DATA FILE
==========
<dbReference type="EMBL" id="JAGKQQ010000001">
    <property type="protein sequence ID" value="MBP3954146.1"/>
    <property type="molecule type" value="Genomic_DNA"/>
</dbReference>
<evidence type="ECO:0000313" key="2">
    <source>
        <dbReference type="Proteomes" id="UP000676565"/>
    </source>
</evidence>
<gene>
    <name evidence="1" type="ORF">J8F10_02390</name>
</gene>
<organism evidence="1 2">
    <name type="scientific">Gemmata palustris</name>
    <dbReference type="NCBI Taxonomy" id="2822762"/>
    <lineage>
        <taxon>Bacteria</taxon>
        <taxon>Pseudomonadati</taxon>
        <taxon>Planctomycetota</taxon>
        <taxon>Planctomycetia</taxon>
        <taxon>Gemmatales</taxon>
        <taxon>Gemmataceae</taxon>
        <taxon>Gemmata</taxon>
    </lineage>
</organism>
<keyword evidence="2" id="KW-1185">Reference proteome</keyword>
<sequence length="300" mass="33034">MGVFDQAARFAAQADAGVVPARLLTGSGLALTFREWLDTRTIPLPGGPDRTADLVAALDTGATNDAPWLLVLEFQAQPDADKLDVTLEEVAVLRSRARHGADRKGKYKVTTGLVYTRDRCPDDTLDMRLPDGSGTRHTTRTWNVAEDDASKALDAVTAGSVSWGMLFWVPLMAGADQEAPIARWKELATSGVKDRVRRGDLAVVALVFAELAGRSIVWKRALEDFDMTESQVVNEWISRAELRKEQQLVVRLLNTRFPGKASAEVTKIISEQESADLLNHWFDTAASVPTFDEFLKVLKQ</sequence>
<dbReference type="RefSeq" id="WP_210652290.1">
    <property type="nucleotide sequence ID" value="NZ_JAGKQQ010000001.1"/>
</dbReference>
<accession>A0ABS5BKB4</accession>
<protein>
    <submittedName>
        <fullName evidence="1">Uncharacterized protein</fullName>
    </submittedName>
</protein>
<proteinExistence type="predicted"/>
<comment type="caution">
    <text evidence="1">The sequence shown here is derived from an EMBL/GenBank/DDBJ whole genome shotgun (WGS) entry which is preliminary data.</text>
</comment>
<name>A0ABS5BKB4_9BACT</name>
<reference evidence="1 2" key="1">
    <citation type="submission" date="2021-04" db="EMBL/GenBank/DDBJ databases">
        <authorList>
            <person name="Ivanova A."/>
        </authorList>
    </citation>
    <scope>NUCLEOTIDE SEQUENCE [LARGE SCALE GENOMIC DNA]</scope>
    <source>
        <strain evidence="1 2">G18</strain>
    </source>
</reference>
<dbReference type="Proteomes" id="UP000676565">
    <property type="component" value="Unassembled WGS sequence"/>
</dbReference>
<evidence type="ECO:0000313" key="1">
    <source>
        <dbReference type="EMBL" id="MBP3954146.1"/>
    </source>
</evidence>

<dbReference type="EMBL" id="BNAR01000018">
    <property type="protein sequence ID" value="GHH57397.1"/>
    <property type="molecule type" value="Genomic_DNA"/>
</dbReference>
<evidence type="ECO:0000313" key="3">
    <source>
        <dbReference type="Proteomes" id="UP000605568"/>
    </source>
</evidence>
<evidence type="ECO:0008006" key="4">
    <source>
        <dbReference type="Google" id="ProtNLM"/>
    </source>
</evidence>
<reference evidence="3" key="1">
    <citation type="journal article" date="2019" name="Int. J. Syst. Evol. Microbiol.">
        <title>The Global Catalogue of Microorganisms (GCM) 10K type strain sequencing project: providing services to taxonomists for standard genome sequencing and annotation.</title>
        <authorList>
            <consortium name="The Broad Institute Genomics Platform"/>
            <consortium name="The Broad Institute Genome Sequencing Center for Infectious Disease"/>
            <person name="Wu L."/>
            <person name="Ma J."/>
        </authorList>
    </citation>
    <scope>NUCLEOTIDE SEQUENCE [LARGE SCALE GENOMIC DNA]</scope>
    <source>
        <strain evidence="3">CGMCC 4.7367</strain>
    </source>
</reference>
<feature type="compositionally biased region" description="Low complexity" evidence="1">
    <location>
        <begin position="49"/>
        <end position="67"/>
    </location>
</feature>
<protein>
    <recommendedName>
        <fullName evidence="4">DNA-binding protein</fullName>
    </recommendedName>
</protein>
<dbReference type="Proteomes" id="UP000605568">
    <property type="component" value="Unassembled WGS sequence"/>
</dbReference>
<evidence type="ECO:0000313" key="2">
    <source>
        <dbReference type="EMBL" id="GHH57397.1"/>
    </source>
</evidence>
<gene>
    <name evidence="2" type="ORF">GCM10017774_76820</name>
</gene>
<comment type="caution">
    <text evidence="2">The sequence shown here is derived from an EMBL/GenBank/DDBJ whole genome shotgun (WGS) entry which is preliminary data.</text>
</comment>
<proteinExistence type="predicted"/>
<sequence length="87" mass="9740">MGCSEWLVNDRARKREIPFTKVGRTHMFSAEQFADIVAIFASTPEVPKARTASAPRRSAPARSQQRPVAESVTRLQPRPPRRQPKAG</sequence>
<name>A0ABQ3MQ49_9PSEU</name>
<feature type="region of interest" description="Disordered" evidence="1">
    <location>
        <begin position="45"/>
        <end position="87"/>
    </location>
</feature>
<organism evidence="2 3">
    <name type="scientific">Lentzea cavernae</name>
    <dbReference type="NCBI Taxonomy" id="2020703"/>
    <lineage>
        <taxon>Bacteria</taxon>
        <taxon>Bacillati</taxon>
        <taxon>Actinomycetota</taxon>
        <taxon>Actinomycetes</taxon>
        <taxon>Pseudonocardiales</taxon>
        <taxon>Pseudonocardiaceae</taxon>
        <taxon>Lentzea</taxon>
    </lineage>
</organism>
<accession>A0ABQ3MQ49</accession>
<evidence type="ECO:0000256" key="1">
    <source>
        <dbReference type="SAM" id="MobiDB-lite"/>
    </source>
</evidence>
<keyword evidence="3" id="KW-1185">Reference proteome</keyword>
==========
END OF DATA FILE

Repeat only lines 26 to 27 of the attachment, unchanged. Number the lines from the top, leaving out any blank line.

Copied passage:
<keyword evidence="2" id="KW-1185">Reference proteome</keyword>
<sequence length="300" mass="33034">MGVFDQAARFAAQADAGVVPARLLTGSGLALTFREWLDTRTIPLPGGPDRTADLVAALDTGATNDAPWLLVLEFQAQPDADKLDVTLEEVAVLRSRARHGADRKGKYKVTTGLVYTRDRCPDDTLDMRLPDGSGTRHTTRTWNVAEDDASKALDAVTAGSVSWGMLFWVPLMAGADQEAPIARWKELATSGVKDRVRRGDLAVVALVFAELAGRSIVWKRALEDFDMTESQVVNEWISRAELRKEQQLVVRLLNTRFPGKASAEVTKIISEQESADLLNHWFDTAASVPTFDEFLKVLKQ</sequence>